Tenderly wept, much won that he his love
Had so ennobled as of choice to incur
Divine displeasure for her sake, or death.
In recompense ...
She gave him of that fair enticing fruit
With liberal hand. He scrupled not to eat
Against his better knowledge, not deceived,
But fondly overcome with female charm.

[The effect of the fruit on them is first to excite lust, with guilty shame following, and realizing this after 'the exhilarating vapour bland' had spent its force, Adam found utterance for his remorse...]

"O Eve, in evil hour thou didst give ear
To that false Worm. ....
... How shall I behold the face
Henceforth of God or Angel, erst with joy
And rapture so oft beheld? Those Heavenly shapes
Will dazzle now this earthly, with their blaze
Insufferably bright. Oh, might I here
In solitude live savage, in some glade
Obscured, where highest woods, impenetrable
To star, or sunlight, spread their umbrage broad,
And brown as evening! Cover me, ye Pines!
Ye Cedars, with innumerable boughs
Hide me, where I may never see them more!"

[Then they cower in the woods, and clothe themselves with leaves.]

Covered, but not at rest or ease of mind
They sat them down to weep.

[But passion also took possession of them, and they began to taunt each other with recriminations, Adam, with estranged look, exclaimed:]

"Would thou hadst hearkened to my words, and stayed
With me, as I besought thee, when that strange
Desire of wandering, this unhappy morn,
I know not whence possessed thee! We had then
Remained still happy!"

[Eve retorts:]
"Hadst thou been firm and fixed in thy dissent
Neither had I transgressed nor thou with me."

[Then Adam:]
"What could I more?
I warned thee, I admonished thee, foretold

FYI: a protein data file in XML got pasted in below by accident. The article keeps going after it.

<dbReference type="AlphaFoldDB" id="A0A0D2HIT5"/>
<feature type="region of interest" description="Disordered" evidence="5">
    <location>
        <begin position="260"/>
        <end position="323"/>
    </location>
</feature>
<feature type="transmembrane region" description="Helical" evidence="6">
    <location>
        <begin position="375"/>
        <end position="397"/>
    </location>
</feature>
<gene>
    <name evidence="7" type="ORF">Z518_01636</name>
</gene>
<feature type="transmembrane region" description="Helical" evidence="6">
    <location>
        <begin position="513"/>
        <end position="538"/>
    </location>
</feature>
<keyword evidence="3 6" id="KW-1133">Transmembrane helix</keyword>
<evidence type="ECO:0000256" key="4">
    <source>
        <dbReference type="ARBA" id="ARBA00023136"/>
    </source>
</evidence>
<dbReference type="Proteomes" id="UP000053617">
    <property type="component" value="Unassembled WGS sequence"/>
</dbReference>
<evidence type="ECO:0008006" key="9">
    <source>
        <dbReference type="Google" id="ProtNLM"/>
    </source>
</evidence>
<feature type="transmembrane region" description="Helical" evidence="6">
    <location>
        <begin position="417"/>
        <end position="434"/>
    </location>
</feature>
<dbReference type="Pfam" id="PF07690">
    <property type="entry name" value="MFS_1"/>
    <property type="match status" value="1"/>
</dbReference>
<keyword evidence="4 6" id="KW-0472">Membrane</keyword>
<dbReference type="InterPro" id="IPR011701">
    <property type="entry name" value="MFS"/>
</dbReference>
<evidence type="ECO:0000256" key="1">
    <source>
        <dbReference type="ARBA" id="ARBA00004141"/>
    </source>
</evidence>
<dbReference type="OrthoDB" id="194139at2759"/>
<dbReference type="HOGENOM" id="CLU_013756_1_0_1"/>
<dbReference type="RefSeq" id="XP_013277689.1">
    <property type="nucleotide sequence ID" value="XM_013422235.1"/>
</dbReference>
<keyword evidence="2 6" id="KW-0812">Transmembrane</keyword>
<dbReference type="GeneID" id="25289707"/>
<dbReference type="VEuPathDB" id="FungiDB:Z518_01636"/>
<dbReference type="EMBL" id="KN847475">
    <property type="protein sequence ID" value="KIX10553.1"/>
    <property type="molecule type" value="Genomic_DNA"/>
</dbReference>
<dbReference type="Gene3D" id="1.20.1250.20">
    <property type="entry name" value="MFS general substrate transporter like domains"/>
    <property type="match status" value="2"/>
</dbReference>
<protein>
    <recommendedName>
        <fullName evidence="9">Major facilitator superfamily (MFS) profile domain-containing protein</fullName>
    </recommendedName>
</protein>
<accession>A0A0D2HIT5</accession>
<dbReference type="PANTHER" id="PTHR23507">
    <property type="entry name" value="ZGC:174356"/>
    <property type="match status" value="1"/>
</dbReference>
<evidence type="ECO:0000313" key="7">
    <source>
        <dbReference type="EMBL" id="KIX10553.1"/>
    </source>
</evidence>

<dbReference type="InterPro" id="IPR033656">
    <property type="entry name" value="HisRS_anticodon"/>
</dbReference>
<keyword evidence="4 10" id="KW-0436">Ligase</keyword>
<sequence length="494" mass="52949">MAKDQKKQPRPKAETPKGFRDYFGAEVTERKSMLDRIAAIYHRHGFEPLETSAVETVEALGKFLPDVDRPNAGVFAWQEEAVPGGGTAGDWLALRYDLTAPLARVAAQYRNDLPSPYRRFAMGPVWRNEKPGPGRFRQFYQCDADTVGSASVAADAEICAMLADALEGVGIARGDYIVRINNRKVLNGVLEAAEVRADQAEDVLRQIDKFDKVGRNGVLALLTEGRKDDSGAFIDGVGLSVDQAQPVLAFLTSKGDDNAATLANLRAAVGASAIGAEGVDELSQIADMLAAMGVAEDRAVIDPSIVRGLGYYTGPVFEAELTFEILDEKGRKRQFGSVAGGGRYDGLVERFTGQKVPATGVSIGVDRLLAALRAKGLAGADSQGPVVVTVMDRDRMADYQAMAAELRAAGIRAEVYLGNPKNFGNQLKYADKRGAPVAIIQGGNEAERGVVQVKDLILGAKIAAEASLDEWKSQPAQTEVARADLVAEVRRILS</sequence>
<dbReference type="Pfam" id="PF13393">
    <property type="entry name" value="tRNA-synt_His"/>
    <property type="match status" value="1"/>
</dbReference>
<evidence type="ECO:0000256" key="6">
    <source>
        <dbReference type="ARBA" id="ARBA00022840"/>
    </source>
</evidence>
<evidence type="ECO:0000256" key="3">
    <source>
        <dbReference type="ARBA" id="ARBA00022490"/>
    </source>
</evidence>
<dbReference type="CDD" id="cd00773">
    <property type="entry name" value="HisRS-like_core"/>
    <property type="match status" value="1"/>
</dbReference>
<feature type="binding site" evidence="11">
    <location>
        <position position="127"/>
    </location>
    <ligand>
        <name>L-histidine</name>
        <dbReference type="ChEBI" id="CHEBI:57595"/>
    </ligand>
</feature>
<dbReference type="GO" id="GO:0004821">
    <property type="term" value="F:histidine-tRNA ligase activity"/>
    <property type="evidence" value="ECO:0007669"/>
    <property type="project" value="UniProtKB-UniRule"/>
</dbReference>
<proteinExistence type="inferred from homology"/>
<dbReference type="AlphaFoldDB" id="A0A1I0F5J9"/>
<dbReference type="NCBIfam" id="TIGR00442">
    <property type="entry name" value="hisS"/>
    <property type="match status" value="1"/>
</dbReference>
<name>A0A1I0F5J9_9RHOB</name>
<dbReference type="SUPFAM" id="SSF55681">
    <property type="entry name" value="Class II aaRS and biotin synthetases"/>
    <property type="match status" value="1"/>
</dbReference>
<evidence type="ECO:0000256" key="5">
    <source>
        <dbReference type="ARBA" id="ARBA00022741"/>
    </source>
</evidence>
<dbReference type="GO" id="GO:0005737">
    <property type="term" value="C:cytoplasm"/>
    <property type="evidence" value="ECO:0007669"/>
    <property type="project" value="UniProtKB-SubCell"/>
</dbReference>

The danger, and the lurking enemy
That lay in wait; beyond this had been force."
Thus they in mutual accusation spent
The fruitless hours, but neither self-condemning;
And of their vain contest appeared no end.

[The Angels left on guard now slowly return from Paradise to Heaven to report their failure, but are reminded by God that it was ordained; and the Son is sent down to judge the guilty pair, after hearing their excuses, and to punish them with the curses of toil and death. Meantime Sin and Death 'snuff the smell of mortal change' on Earth, and leaving Hell-gate 'belching outrageous flame,' erect a broad road from Hell to Earth through CHAOS, and as they come in sight of the World meet SATAN steering his way back as an angel 'between the Centaur and the Scorpion.' He makes Sin and Death his plenipotentiaries on Earth, adjuring them first to make man their thrall, and lastly kill; and as they pass to the evil work 'the blasted stars look wan.' The return to Hell is received with loud acclaim, which comes in the form of a hiss, and SATAN and all his hosts are turned into grovelling snakes. Adam is sternly resentful against Eve, but both pass to 'sorrow unfeigned and humiliation meek.' The repentance of the pair is accepted by God, who sends down the Archangel Michael, with a cohort of Cherubim, to announce that death will not come until time has been given for repentance, but Paradise can no longer be their home. Whereupon Eve laments...]

"O unexpected stroke, worse than of Death!
Must I thus leave thee. Paradise? Thus leave
Thee, native soil? These happy walks and shades,
Fit haunt of gods, where I had hoped to spend
Quiet, though sad, the respite of that day
That must be mortal to us both? O flowers,
That never will in any other climate grow,
My early visitation and my last
At even, which I bred up with tender hand
From who now shall rear ye to the Sun, or rank